Creating soft and hard symbolic links using the Windows command line

In the world of UNIX and Linux, symbolic links are shortcuts but they do not work like normal Windows shortcuts because you do not jump from one location to another with the file manager’s address bar changing what it shows. Instead, it is as if you see the contents of the directory at another quicker to access location in the file system and the same sort of thinking applies to files too. In some ways, it is like giving files and directories alternative aliases. There are soft links that point to the name of a given directory or file and hard links that point to actual files or directories.

For a long time, I was under the mistaken impression that such things did not exist in Windows until I came across the mklink command, which came with the launch of Windows Vista at the start of 2007. While the then new feature may not be an obvious to most of us, it does does that Windows did incorporate a feature from UNIX and Linux well before the advent of virtual desktops on Windows 10.

By default, the aforementioned command sets up symbolic links to files and the /D switch allows the same to be done for directories too. The /H switch makes a hard link instead of a soft link so we get much of the functionality of the ln command in UNIX and Linux. Here is an example that creates a soft symbolic link for a directory:

mklink /D shortcut target_directory

Above, shortcut is the name of the symbolic link file and target_directory is the destination to which it links. In my experience, it works best for destinations beyond your home folder and, from what I have read, hard links may not be possible across different disks either.

Relocating the Apache web server document root directory in Fedora 12

So as not to deface anything that is available online on the web, I have a tendency to set up an offline Apache server on a home PC to do any tinkering away from the eyes of the unsuspecting public. Though Ubuntu is my mainstay for home computing, I do have a PC with Fedora installed and I have been trying to get an Apache instance starting automatically on there without success for a few months. While I can start it by running the following command as root, I’d rather not have more manual steps than is necessary.

httpd -k start

The command used by the system when it starts is different and, even when manually run as root, it failed with messages saying that it couldn’t find the directory while the web server files are stored. Here it is:

service httpd start

The default document root location on any Linux distribution that I have seen is /var/www and all is very well with this but it isn’t a safe place to leave things if ever a re-installation is needed. Having needed to wipe /var after having it on a separate disk or partition for the sake of one installation, it doesn’t look so persistent to me. In contrast, you can safeguard /home by having it on another disk or in a dedicated partition and it can be retained even when you change the distro that you’re using. Thus, I have got into the habit of having the root of the web server document root folder in my home area and that is where I have been seeing the problem.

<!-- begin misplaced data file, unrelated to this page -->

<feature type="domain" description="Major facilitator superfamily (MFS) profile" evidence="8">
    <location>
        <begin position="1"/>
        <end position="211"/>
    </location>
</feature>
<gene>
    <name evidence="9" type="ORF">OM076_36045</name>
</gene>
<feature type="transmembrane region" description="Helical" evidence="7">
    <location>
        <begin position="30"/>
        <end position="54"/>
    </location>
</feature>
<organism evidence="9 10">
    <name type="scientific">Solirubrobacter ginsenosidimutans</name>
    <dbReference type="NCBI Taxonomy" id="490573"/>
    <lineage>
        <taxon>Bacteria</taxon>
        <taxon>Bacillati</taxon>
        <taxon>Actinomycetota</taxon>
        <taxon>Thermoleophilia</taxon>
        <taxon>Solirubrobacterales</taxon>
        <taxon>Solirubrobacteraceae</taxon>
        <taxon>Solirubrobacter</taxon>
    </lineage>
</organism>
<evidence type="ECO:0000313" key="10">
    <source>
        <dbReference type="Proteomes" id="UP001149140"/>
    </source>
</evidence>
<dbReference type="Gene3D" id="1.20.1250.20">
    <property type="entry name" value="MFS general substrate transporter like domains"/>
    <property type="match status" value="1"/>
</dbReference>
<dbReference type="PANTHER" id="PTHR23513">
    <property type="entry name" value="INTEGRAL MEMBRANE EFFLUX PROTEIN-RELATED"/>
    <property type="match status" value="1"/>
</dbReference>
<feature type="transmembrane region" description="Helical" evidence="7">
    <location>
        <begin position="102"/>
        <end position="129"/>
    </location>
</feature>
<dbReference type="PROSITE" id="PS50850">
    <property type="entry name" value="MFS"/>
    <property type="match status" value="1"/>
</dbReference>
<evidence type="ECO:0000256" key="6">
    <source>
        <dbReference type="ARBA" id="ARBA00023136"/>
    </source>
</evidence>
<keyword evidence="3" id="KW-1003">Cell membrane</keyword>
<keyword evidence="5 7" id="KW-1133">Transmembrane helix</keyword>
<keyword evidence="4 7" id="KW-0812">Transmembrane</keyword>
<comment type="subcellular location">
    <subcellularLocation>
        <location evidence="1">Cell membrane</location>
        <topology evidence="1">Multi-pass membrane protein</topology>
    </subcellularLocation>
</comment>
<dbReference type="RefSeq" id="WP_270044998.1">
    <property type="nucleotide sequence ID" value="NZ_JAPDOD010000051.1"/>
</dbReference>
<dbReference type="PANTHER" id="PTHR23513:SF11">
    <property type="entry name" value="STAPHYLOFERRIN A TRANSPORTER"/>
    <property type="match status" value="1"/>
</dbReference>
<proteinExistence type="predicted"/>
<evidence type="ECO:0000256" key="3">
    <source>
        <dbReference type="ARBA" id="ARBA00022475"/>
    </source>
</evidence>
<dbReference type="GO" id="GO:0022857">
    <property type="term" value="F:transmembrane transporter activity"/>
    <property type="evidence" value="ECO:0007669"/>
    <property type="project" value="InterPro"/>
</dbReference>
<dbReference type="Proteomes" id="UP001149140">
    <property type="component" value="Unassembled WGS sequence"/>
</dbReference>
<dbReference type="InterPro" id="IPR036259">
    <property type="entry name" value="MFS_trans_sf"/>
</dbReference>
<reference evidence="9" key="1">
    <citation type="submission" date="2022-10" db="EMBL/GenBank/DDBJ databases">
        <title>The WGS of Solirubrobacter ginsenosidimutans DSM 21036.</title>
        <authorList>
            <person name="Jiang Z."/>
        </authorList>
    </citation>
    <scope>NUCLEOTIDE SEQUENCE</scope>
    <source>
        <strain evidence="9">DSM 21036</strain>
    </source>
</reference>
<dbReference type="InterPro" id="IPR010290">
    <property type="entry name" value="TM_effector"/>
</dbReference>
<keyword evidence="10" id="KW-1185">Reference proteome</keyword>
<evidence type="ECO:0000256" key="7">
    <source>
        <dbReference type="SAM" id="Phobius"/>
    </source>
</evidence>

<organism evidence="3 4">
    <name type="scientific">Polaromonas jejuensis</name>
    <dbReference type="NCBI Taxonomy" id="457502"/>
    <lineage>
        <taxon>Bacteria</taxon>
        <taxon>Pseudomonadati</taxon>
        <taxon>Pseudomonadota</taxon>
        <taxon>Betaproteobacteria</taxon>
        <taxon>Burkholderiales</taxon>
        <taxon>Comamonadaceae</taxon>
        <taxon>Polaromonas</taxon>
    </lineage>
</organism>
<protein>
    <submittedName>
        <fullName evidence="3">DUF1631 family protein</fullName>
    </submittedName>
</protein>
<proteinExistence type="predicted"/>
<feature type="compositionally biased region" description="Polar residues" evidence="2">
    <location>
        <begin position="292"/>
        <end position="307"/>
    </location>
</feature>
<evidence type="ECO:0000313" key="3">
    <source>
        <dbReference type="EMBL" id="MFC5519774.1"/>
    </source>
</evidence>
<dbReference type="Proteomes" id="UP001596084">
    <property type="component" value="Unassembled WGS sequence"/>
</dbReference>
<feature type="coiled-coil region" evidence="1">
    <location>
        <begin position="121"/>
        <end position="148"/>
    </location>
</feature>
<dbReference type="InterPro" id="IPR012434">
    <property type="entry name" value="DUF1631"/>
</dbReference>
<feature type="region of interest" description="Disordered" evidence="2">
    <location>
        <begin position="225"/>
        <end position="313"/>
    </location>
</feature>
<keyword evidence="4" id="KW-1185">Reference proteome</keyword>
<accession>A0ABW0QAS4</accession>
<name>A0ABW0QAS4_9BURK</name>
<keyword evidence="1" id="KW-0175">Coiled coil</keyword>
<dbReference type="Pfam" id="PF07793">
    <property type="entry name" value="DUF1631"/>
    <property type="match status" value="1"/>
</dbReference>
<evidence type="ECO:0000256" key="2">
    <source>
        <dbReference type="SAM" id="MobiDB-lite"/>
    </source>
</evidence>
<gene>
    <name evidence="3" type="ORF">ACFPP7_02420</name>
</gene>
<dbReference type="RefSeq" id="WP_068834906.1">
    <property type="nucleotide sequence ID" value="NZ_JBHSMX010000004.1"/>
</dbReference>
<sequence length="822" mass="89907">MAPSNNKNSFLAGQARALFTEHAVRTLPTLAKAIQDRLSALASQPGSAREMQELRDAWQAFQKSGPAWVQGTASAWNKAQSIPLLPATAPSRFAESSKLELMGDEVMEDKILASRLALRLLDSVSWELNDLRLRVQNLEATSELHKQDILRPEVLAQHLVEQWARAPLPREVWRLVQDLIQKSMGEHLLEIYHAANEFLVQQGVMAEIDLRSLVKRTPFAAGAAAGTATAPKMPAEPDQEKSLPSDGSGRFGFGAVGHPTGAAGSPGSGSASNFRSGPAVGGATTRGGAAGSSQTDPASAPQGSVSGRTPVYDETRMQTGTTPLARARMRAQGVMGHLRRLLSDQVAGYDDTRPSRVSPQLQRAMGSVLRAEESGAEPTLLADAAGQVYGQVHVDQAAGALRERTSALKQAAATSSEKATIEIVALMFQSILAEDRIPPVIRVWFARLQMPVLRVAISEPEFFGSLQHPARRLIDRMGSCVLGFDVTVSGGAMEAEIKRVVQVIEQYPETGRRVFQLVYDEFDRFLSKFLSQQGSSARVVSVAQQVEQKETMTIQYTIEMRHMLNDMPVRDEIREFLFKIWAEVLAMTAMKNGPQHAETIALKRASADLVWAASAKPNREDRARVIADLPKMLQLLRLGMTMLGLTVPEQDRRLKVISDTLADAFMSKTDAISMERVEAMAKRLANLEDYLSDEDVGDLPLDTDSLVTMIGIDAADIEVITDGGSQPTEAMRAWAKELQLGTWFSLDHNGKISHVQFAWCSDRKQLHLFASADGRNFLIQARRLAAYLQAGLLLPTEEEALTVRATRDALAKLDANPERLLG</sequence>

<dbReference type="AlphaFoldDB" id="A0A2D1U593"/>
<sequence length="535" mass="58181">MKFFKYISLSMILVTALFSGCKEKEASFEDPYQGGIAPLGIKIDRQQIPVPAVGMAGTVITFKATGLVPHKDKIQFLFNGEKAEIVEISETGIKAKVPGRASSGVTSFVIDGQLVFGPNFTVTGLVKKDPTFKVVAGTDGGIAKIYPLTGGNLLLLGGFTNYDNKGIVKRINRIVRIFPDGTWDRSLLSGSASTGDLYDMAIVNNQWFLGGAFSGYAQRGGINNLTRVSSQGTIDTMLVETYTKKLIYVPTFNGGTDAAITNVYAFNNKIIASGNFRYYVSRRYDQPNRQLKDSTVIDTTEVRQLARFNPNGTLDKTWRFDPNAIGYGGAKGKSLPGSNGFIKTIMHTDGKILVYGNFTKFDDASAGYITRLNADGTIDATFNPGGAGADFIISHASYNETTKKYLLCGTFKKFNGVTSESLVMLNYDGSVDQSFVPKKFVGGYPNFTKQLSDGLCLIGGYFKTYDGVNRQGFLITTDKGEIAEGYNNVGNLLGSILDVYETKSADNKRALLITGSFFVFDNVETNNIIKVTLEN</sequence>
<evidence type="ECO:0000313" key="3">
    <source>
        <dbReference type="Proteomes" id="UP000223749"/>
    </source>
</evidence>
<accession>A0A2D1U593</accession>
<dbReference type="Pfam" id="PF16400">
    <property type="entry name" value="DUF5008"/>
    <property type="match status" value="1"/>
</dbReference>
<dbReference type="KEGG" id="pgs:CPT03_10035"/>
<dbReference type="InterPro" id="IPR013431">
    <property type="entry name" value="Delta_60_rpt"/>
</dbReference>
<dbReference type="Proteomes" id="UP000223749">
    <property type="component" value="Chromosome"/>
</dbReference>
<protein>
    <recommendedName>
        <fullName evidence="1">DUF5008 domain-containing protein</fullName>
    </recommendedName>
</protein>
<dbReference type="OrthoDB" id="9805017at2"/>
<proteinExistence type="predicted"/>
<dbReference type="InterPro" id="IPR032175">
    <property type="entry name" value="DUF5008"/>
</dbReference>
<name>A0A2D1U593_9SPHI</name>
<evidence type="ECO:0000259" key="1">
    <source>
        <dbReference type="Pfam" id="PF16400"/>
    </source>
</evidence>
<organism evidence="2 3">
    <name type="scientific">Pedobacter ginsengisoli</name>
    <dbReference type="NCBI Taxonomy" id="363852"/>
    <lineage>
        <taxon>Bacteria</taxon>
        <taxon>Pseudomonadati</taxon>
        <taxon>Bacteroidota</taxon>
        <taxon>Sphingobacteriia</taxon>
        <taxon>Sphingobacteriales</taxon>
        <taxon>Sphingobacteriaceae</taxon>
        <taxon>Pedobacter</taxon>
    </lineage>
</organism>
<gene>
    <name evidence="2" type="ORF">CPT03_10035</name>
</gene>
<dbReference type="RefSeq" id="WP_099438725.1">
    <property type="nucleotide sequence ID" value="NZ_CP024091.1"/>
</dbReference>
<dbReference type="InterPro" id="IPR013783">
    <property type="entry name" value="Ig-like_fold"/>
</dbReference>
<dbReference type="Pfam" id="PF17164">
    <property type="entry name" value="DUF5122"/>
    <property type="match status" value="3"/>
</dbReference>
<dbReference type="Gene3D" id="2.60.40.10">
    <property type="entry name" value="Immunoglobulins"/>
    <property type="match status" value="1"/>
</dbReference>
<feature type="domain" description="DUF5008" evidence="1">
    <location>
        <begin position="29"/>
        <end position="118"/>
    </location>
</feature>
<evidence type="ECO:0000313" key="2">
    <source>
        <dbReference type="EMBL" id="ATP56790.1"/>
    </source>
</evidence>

Because of the access message, I tried using chmod and chgrp but to no avail. The remedy has to do with reassigning the security contexts used by SELinux. In Fedora, Apache will not work with the context ´╗┐user_home_t that is usually associated with home directories but needs httpd_sys_content_t instead. To find out what contexts are associated with particular folders, issue the following command:

ls -Z

The final solution was to create a user account whose home directory hosts the root of the web server file system, called www in my case. Then, I executed the following command as root to get things going:

chcon -R -h -t httpd_sys_content_t /home/www

It seems that even the root of the home directory has to have an appropriate security context (/home has home_root_t so that might do the needful too). Without that, nothing will work even if all is well at the next level down. The switches for chcon command translate as follows:

-R : recursive; applies changes to all files and folders within a directory.

-h : changes apply only to symbolic links and not to where they refer in the file system.

-t : alters context type.

It took a while for all of this stuff about SELinux security contexts to percolate through to the point where I was able to solve the problem. A spot of further inspiration was needed too and even guided my search for the information that I needed. It’s well worth trying Linux Home Networking if you need more information. There are references to an earlier release of Fedora but the content still applies to later versions of Fedora right up to the current release if my experience is typical.

Some things that I’d miss on moving from Linux to Windows

The latest buzz surrounding Windows 7 has caused one observer to suggest that it’s about to blast Linux from the desktop. My experiences might be positive but there are still things that I like about Linux that make me reluctant to consider switching back. Here are a few in no particular order: